WE STAYED in a renovated castle in Tuscany once.
The castle (hotel now) crowned a steep hill with views so quintessentially Tuscan we felt as though we were in the middle of Frances Mayes' Under the Tuscan Sun.
An 11th century fortress, the castle sat crumbling for centuries until someone rich restored it to its original grandeur with every modern comfort.
The only downside was the small size of the windows.
Although the windows look appropriate from the outside, the views were limited from our big bedroom and spacious living area with its frescoed walls.
The only room with a large window was the bathroom.
Sitting on loo or the bidet (if you'll pardon me) afforded a view through the window to the undulating green hills of Tuscany dotted with round bales of hay.
It couldn't have been more Under the Tuscan Sun.
"Let's take our chairs into the bathroom and enjoy our pre-dinner drinks in there," my industrious husband/friend/travel mate said one evening as we sat in the elegant lounge room bereft of views.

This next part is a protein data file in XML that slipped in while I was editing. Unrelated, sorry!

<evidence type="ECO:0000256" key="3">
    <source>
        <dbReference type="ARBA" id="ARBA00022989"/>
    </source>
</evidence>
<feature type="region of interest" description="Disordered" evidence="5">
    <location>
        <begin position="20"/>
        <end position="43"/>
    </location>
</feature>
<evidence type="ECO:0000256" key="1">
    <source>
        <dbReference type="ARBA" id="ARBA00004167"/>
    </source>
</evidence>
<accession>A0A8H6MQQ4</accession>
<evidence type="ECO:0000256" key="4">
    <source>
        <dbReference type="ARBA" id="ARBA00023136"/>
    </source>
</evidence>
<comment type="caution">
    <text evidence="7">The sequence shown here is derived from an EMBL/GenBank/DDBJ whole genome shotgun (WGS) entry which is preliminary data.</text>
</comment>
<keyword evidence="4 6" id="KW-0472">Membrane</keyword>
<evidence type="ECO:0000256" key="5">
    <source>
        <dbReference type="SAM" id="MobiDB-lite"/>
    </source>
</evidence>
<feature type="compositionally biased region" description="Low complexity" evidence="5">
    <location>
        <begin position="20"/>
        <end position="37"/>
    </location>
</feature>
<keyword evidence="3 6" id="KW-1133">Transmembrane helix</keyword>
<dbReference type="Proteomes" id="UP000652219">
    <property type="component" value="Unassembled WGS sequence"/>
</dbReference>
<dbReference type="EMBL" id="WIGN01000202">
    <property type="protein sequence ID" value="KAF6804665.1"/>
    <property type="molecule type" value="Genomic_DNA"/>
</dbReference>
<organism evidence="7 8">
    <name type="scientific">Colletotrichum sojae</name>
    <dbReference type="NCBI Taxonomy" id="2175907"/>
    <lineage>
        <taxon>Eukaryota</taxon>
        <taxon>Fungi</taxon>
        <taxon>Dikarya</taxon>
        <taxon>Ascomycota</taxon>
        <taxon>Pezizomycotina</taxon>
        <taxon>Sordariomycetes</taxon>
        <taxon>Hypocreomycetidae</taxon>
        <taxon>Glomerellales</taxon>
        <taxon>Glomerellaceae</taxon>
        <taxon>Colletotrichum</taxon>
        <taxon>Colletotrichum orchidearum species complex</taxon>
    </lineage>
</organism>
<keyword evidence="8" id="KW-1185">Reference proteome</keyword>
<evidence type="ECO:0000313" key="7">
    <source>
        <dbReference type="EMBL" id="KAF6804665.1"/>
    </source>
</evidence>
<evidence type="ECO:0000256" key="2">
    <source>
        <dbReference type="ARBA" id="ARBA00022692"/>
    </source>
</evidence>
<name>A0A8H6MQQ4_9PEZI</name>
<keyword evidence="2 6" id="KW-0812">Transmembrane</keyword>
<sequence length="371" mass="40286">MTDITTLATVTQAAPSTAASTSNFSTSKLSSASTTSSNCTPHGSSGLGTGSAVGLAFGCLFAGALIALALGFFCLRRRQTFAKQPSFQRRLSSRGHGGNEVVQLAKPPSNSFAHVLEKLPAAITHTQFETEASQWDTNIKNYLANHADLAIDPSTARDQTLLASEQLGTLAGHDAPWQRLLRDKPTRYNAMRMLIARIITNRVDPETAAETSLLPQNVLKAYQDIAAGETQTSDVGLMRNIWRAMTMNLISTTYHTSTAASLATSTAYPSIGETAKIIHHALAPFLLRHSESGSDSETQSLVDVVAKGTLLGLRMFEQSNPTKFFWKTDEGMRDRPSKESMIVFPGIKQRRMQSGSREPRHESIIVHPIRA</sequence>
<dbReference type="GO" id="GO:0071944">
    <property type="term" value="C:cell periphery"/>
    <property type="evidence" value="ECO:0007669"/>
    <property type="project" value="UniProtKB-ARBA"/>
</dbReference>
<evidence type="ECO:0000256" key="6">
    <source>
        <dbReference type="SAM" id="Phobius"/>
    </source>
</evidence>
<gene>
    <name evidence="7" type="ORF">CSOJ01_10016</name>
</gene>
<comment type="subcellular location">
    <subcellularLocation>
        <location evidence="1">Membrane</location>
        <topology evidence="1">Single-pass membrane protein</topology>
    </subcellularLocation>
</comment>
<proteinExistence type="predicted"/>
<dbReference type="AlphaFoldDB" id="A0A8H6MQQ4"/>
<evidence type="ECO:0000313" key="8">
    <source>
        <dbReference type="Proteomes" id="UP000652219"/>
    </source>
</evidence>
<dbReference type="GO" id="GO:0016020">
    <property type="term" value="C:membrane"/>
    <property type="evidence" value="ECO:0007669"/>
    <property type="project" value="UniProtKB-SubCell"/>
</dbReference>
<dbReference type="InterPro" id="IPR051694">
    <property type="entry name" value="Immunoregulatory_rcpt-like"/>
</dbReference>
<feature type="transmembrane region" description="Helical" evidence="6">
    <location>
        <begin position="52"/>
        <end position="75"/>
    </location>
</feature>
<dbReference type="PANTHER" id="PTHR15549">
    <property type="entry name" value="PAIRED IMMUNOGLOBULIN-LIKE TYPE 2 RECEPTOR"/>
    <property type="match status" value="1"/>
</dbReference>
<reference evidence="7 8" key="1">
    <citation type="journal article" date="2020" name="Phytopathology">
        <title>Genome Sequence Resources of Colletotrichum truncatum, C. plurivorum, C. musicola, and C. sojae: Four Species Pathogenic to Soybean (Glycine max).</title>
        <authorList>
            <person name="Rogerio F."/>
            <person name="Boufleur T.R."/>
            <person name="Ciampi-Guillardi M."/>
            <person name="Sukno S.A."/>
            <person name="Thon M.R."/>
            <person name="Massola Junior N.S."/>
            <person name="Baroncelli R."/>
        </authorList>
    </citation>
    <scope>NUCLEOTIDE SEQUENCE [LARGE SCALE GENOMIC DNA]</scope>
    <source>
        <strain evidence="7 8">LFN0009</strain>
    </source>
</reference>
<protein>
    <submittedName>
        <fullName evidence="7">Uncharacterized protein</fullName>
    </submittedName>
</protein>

It didn't sound so silly after our first glass of Rosso di Montalcini, so the man carried the chairs into the bathroom while I followed holding the wine and plate of cheese.
Of course there wasn't enough room, even though we tried a variety of chair manoeuvres.
We gave up and took the chairs back to the lounge room, but I hadn't counted on my husband's determination to enjoy the Tuscan views.
He looked thoughtful, took my hand and led me back to the bathroom.
"You could sit on the bidet and I could sit on the toilet," he said, closing the toilet lid and taking his place, glass of red wine in hand.
For one tiny moment, I considered it. But straddling a bidet balancing a plate of cheese and glass of wine on my lap wasn't quite the romantic vision I had of myself during the Tuscan cocktail hour.
We went back to the lounge room.
Tuscan views are one thing, dignity is another.
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